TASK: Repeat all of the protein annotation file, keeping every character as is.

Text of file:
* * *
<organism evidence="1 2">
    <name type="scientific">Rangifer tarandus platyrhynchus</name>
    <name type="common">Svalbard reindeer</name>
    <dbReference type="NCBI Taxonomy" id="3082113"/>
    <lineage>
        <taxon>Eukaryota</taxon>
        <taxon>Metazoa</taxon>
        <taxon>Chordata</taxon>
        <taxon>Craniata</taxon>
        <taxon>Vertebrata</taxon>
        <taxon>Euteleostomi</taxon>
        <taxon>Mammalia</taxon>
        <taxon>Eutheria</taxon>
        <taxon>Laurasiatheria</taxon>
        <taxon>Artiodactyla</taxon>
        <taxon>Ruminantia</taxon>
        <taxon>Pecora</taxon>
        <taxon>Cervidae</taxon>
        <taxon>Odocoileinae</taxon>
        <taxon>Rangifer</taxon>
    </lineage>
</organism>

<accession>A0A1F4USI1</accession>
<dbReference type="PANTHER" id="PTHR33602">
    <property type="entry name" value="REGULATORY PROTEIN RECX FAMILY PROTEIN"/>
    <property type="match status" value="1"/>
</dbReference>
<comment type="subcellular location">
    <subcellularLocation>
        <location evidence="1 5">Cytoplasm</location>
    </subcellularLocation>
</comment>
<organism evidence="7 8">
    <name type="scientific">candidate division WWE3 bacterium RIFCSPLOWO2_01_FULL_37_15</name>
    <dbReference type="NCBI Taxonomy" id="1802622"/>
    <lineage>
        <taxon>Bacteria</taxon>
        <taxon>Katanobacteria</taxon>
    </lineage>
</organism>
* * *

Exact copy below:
<organism evidence="1 2">
    <name type="scientific">Rangifer tarandus platyrhynchus</name>
    <name type="common">Svalbard reindeer</name>
    <dbReference type="NCBI Taxonomy" id="3082113"/>
    <lineage>
        <taxon>Eukaryota</taxon>
        <taxon>Metazoa</taxon>
        <taxon>Chordata</taxon>
        <taxon>Craniata</taxon>
        <taxon>Vertebrata</taxon>
        <taxon>Euteleostomi</taxon>
        <taxon>Mammalia</taxon>
        <taxon>Eutheria</taxon>
        <taxon>Laurasiatheria</taxon>
        <taxon>Artiodactyla</taxon>
        <taxon>Ruminantia</taxon>
        <taxon>Pecora</taxon>
        <taxon>Cervidae</taxon>
        <taxon>Odocoileinae</taxon>
        <taxon>Rangifer</taxon>
    </lineage>
</organism>

<accession>A0A1F4USI1</accession>
<dbReference type="PANTHER" id="PTHR33602">
    <property type="entry name" value="REGULATORY PROTEIN RECX FAMILY PROTEIN"/>
    <property type="match status" value="1"/>
</dbReference>
<comment type="subcellular location">
    <subcellularLocation>
        <location evidence="1 5">Cytoplasm</location>
    </subcellularLocation>
</comment>
<organism evidence="7 8">
    <name type="scientific">candidate division WWE3 bacterium RIFCSPLOWO2_01_FULL_37_15</name>
    <dbReference type="NCBI Taxonomy" id="1802622"/>
    <lineage>
        <taxon>Bacteria</taxon>
        <taxon>Katanobacteria</taxon>
    </lineage>
</organism>